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Sérgio Fazenda Rodrigues
CREDITS:
Exhibition views of Mecânica da Ausência II at Galeria Carlos Carvalho Arte Contemporânea, Lisbon, Portugal, 2017.
Documentation © João Ferro Martins
Vídeo © António MV 

Intimate Archives After Media

Intimate Archives After Media

(A collaboration with artist Patrícia J. Reis)

Performance, installation, video projection (color, 1920×1080, stereo sound), “massage chair” (textile, foam, vibration motors, wood), computer system. Dimensions variable.
2017

In the light of the current context of the big data where data processing, data curation, storage, transfer, visualization and privacy are major topics of discussion, artists Carla Cabanas and Patrícia J. Reis proposed to collaborate on an artist project that aims to reflect upon future ways of materialization and/or dematerialization of visual private archives. The exhibition presented the concluding research for the collaborative project carried on during one month at Schneiderei home studio gallery, [Viena, AT]. At the first event on the 8th of February the artists collected objects from the intimate archives of the audience. These acted as the raw material and inspiration for this final event. The objects were archived, interpreted, processed, translated, and given back to the audience in different modes of experience, namely through body massages, automatically executed by an object- chair. As promised, the uninjured original objects are being returned to the participants.

CREDITS:
Exhibition views of Intimate Archives After Media at Schneiderei home studio gallery, Vienna, Austria, 2017.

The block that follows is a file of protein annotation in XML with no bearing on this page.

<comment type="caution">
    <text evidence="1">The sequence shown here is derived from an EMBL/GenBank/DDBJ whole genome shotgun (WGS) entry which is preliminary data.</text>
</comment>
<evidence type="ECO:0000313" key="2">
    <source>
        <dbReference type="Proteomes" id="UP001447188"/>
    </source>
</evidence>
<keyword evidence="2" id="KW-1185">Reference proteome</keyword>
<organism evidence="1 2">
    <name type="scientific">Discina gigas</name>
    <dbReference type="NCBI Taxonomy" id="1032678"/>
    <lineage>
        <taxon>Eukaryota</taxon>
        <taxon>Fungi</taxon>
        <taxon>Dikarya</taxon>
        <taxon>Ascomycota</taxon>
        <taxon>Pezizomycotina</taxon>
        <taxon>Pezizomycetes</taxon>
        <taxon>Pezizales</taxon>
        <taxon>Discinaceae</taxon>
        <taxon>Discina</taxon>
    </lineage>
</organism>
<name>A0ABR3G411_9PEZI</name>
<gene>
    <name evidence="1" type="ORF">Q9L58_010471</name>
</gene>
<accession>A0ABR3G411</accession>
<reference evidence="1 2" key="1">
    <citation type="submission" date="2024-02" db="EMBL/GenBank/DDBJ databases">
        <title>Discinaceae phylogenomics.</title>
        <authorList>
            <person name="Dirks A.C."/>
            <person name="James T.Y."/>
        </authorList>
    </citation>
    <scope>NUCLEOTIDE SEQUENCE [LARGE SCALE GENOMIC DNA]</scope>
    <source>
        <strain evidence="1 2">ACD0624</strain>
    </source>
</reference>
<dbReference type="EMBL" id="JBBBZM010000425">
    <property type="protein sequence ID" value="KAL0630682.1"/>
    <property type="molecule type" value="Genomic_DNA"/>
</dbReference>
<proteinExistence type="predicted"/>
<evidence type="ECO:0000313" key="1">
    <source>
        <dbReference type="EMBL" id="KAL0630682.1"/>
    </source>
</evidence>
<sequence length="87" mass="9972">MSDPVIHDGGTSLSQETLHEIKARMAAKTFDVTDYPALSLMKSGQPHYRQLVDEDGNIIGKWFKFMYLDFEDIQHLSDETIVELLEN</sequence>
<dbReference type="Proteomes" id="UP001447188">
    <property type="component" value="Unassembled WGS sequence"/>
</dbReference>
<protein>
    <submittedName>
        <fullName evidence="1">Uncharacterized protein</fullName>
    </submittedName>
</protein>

Documentation photography © Sophie Thun
Documentation video © Patrícia J. Reis

The Mechanics of Absence I

The Mechanics of Absence I

Installation with synchronised 35mm slide projection, 5 projections, dimensions variable.
2016

(…) Carla Cabanas’ work focuses on reinterpreting time and memory, through an idea of loss and saturation.
Changing a set of slides, the artist modifies the story that each image retains, transforming, with that action, what was the registration of the suspended instant, or the crystallization of a special moment, in a living, undefined and fabled time.
Cutting the support and marking an absence, or adding to it other cuts in order to densify the image, Carla Cabanas composes a palimpsest of references that makes room for another look. A look made of layers, where something empties and fills itself, or something forgets and remembers, with the imprecision of what memory erases and keeps.
This is thus about the construction of a vision that translates a complex, stratified and non-linear time. A vision that responds more to emotion than to the rationality of chronological succession, and varies between what each image fixes and what the artist manipulates. (…)

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Sérgio Fazenda Rodrigues
CREDITS:
Exhibition views of Mecânica da Ausência I at Cooperativa de comunicação e Cultura, Torres Vedras, Portugal, 2016.

Celtis Australis L.

Celtis Australis L.

Intervention on inkjet print. Variable measures.
2015

This project contains two moments: an exterior and an interior. Both are born from the idea, developed by the artist in residency, whose starting point are the leaves of the trees in the garden. In this process the artist acquired random photographs at the Feira da Ladra in Lisbon. These were then scanned and printed by ink jet process and then the paper was laser cutted. The final work is an installation that works as a metaphor and it occupies one of the rooms in the palace and the fountain in the garden. For the artist, the main focus of the work is the point in which the installation on the garden is exposed to climate elements, such as wind and sun, and its consequent transformation. The 13.200 leaves are a metaphor for the process of life and its evolution. The visitor will be confronted, in the words of the artist, by the poetics of time.

Lourenço Egreja
CREDITS:
Exhibition views of Mecânica da Ausência at Carpe Diem Arte e Pesquisa, Lisboa, Portugal, 2015.
Documentation © Oxana Ianin